Please pray for Richard Cohen's family as they deal with the diagnosis that his mother is suffering from leukemia. You may wish to pray for a miraculous healing and certainly, that Richard's mother and the entire family will be given encouragement, strength, and hope in the weeks and months to come. Richard is one of the finest--and most honest--writers in the blogging world. God bless you, Richard!

Monday, June 20, 2005

The Freedom to Be Weird (Getting to Know Jesus One Chapter at a Time, Part 4)

[Matthew, chapter 3]

Back when I was in seminary, I took a class on world evangelization and missions. I'll never forget a discussion that was triggered by something one of my earnest classmates said there one day.

"You know," he began, "one of the things I've noticed about Christians--really committed Christians--is that they're...weird. On the fringes. They don't act like everyone else."

As much as we all may have recoiled at such characterizations, as much as we would have preferred to blend in with our American culture, we all had to concede our classmate's point.

Now, I don't think that the weirdness of genuine Christians qualifies them for mental institutions. Nor do I thin that they're nerds in la-la land.

Weirdness, in this sense, is simply having the courage to be subversive, to march to heaven's drums, to be comfortable with themselves, no matter what the rest of the world thinks or is doing.

Picture Mother Teresa, willing to hold the wretched dying street people of Calcutta in her frail arms.

Picture Bono, battling the conventions of rock music, which encourages a kind of politically correct iconcoclasm, to advocate for the African continent's poor and to do it in the Name of Jesus.

Picture Rick Warren refusing to become wealthy from a best-selling book and instead, devoting himself to the cause of sharing Christ with the world.

Picture even a million other so-called ordinary people whose relationship with the God they know through Jesus causes them to volunteer at soup kitchens, play it straight on their tax forms, build a Habitat house, and stick with their marriages.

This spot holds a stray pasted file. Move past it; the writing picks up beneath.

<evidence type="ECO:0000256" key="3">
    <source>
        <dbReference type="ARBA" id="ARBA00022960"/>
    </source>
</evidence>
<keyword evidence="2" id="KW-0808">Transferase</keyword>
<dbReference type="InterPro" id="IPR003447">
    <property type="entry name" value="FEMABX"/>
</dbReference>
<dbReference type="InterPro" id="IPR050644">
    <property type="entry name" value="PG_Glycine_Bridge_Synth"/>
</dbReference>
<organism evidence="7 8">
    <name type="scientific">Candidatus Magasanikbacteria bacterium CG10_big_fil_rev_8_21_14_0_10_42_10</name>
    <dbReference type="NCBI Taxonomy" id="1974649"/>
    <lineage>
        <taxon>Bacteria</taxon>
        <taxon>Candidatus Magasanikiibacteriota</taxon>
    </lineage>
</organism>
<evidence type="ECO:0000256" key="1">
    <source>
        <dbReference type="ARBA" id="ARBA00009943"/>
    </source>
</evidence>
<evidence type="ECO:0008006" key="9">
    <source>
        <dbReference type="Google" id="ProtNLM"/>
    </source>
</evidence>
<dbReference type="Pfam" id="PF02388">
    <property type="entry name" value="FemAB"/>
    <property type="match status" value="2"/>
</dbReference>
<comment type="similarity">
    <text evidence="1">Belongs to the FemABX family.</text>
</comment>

In a sense, all these believers in Jesus are weird by the standards of the world.

Christians tend to be weird in another way. They live in a freedom to live with their own unique, God-designed quirkiness.

"How do you do that?" someone asked me at my daughter's reception.

"Do what?" I asked.

"Get out there on the dance floor..."

"You mean, make an ass of myself?"

"No, I think it's wonderful. How do you do that?"

The answer is easy: When you know that you are forgiven and accepted as a child of God, you are less afraid to be yourself. To just go for it in the living of your life becomes a live option.

C.S. Lewis once observed that among the people he knew who had become followers of Jesus Christ, there was a marked proclivity not toward the sort of clone-like conformity that we often see in today's "Christian" circles, but a freedom to be the weird individual we were made to be.

There is yet another way in which Christians might be said to be weird. The New Testament word for holy can almost be aptly translated as weird. It literally means to be set apart, set aside for a purpose. Christians know that they've been set apart not because they're better than anyone.

Rather, they're set apart because as forgiven sinners, they've been given the freedom to live as their best selves, their God selves.

They're free to live for God and neighbor.

They're free to love the loveless.

They're free from getting caught up in proving themselves to a demanding world.

By God's charity, what the Bible calls grace, they know that they are already accepted by God Himself simply because of their faith in Jesus Christ. That's weird!

John the Baptizer was one of the first people to believe in Jesus, perhaps even before he fully realized that Jesus was the Savior-Messiah-King that he was deputized to prepare the world to receive. And believe me, John was one weird dude. He lived in complete freedom from concern about what others might say against him. He was intent on doing what God wanted him to do.

We're told: